Journalists all care deeply about newspapers and believe the regional press has a key role to play in highlighting local issues, holding the authorities to account and providing information that you just wouldn’t get anywhere else. Sounds idealistic? Well yes it is, but we certainly didn’t choose this job for the money.

Don’t believe the statements put out by management. They say they will cut 20 jobs but also create new roles. George Orwell couldn’t have come up with a better example of doublethink. They say these changes will put the newspapers closer to the heart of the community. They won’t. Even if reporter numbers are maintained/increased, those reporters will be tied to their desks not out in the community.

First of all this isn’t just 20 jobs going. In 2009 the company axed 24 posts from its 179-strong editorial team. Combined with the latest proposals, this represents about a quarter of staff. On top of this many experienced journalists have chosen to leave and have either not been replaced or been replaced by cheaper, less experienced candidates. Ask yourself this question: do you think the papers have got better since 2009? I certainly don’t. So will they get better or worse after management go through with their latest plans?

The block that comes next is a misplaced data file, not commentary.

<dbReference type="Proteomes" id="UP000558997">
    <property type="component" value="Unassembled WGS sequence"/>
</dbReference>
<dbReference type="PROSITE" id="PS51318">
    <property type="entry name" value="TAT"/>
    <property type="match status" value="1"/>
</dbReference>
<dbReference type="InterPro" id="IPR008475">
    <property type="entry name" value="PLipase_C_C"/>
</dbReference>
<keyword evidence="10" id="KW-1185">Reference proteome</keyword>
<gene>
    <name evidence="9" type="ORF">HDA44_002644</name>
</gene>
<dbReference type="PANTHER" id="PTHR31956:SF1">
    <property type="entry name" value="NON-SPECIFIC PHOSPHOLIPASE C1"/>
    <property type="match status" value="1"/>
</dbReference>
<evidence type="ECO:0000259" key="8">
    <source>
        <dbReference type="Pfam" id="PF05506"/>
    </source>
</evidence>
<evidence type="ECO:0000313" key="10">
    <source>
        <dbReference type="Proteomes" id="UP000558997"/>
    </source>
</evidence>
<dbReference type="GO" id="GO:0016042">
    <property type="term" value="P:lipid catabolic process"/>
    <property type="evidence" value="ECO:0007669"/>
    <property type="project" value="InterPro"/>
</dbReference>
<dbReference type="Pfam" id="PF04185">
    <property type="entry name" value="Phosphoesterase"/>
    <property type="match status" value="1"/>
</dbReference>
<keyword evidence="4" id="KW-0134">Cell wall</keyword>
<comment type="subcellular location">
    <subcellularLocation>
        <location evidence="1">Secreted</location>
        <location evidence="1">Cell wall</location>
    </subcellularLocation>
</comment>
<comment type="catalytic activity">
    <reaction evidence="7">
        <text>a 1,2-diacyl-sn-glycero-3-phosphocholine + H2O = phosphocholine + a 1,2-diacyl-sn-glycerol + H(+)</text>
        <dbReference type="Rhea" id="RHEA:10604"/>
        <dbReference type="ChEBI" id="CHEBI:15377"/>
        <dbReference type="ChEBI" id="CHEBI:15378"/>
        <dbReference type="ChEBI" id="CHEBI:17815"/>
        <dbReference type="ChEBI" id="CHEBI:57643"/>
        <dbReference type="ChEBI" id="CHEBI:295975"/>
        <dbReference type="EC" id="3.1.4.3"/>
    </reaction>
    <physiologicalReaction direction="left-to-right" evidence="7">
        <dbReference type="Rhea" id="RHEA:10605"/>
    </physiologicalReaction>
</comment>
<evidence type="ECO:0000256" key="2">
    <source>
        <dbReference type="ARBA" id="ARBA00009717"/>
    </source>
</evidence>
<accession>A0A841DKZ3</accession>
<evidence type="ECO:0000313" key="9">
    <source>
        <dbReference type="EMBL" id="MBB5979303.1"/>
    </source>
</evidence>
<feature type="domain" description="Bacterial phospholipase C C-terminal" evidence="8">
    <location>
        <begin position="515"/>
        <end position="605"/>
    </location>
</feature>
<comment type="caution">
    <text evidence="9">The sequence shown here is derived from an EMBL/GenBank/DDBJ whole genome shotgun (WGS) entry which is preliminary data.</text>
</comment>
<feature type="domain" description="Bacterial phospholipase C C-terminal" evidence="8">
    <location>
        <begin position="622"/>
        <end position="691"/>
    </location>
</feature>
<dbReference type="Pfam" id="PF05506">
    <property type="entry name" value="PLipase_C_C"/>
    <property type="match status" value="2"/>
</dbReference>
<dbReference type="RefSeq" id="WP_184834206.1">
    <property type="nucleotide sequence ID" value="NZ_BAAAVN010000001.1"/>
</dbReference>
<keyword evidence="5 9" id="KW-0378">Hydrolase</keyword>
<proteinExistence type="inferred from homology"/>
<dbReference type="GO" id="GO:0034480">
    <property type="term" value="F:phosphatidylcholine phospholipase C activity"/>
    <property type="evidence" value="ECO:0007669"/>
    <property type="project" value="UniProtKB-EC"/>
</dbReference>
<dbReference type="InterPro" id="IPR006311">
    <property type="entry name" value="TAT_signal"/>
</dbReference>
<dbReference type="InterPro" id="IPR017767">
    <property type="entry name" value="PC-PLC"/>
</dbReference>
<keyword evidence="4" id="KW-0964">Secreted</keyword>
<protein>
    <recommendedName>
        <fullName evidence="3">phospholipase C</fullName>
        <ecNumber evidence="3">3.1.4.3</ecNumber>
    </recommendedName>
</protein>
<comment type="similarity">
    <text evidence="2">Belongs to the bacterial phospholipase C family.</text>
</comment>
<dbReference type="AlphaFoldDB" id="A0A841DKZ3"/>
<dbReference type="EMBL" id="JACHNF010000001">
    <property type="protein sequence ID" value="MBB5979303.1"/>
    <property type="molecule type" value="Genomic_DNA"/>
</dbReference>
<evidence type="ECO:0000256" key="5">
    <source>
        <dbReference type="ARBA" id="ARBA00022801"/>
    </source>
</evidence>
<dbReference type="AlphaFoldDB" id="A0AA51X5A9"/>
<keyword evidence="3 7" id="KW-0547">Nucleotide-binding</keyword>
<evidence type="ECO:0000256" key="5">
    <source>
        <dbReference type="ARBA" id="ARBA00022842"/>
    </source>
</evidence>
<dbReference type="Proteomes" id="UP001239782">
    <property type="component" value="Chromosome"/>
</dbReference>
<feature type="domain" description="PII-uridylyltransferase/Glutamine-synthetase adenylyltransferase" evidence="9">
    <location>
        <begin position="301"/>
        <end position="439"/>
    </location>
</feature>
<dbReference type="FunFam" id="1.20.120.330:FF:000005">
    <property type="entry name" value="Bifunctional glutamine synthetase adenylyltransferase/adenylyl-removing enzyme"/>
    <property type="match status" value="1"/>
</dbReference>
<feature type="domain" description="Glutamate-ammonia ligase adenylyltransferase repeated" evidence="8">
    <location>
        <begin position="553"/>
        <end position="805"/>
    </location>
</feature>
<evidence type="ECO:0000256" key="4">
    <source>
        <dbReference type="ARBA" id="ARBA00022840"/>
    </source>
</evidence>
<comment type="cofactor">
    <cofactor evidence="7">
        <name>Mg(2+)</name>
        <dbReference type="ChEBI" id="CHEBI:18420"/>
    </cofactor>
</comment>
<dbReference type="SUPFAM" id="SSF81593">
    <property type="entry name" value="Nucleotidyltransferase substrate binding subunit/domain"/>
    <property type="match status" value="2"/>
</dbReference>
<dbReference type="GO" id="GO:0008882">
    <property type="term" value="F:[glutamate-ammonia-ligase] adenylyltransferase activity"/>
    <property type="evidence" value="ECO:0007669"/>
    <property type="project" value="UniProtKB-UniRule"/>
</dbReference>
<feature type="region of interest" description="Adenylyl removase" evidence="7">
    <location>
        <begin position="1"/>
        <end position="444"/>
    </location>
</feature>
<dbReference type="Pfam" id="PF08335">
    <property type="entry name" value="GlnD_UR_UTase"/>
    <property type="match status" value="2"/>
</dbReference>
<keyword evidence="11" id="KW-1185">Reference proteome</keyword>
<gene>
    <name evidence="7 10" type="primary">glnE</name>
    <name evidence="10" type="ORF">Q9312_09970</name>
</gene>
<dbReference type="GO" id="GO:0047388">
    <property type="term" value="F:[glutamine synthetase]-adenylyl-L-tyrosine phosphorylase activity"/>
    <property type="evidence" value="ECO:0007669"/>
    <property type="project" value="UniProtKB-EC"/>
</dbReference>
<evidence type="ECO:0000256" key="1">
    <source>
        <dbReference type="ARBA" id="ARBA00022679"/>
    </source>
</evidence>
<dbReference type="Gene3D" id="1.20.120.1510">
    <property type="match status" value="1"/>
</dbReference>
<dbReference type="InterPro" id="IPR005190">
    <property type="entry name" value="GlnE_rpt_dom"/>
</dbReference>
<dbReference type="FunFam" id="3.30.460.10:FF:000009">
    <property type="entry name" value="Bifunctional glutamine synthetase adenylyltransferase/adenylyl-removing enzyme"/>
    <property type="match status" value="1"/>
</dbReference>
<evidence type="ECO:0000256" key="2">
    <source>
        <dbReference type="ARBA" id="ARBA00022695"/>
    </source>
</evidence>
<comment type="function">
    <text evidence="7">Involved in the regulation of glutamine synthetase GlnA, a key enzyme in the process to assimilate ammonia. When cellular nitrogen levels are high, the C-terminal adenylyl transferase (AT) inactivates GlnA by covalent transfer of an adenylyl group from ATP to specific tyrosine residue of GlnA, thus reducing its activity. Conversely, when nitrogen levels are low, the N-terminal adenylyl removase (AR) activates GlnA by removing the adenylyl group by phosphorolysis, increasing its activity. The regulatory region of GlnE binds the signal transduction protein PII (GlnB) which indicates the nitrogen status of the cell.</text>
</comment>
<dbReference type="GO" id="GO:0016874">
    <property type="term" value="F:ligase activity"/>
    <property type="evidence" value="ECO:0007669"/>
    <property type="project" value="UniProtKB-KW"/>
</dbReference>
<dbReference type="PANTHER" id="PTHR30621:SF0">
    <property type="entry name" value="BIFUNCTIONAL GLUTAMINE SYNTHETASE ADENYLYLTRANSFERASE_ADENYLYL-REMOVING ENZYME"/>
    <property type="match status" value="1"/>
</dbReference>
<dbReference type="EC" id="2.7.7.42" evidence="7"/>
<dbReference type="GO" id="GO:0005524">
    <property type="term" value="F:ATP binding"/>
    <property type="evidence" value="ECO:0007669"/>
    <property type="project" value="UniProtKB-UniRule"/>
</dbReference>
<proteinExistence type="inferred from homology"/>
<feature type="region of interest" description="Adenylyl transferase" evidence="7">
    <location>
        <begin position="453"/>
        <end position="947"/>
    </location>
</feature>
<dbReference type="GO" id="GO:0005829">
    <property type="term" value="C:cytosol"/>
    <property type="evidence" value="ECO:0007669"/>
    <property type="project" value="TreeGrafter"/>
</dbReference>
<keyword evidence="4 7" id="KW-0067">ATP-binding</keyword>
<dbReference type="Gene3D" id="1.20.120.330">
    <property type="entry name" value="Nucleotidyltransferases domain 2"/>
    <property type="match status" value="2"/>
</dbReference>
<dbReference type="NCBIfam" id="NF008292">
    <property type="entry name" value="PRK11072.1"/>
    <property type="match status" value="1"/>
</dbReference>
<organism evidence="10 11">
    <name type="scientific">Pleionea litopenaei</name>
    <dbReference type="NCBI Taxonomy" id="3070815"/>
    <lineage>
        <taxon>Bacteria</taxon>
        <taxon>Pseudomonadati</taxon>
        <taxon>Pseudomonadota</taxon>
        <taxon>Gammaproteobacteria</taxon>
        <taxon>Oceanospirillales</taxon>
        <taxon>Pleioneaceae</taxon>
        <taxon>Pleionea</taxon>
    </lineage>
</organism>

Essentially what they want to do is get rid of sub editors (who lay out the pages), photographers and many other people whose names don’t necessarily appear in the paper but who are vital to its production.

There will also be fewer feature writers which means fewer longer entertaining and enlightening reads. It means less capacity to get to grips with and cover Norfolk life in detail.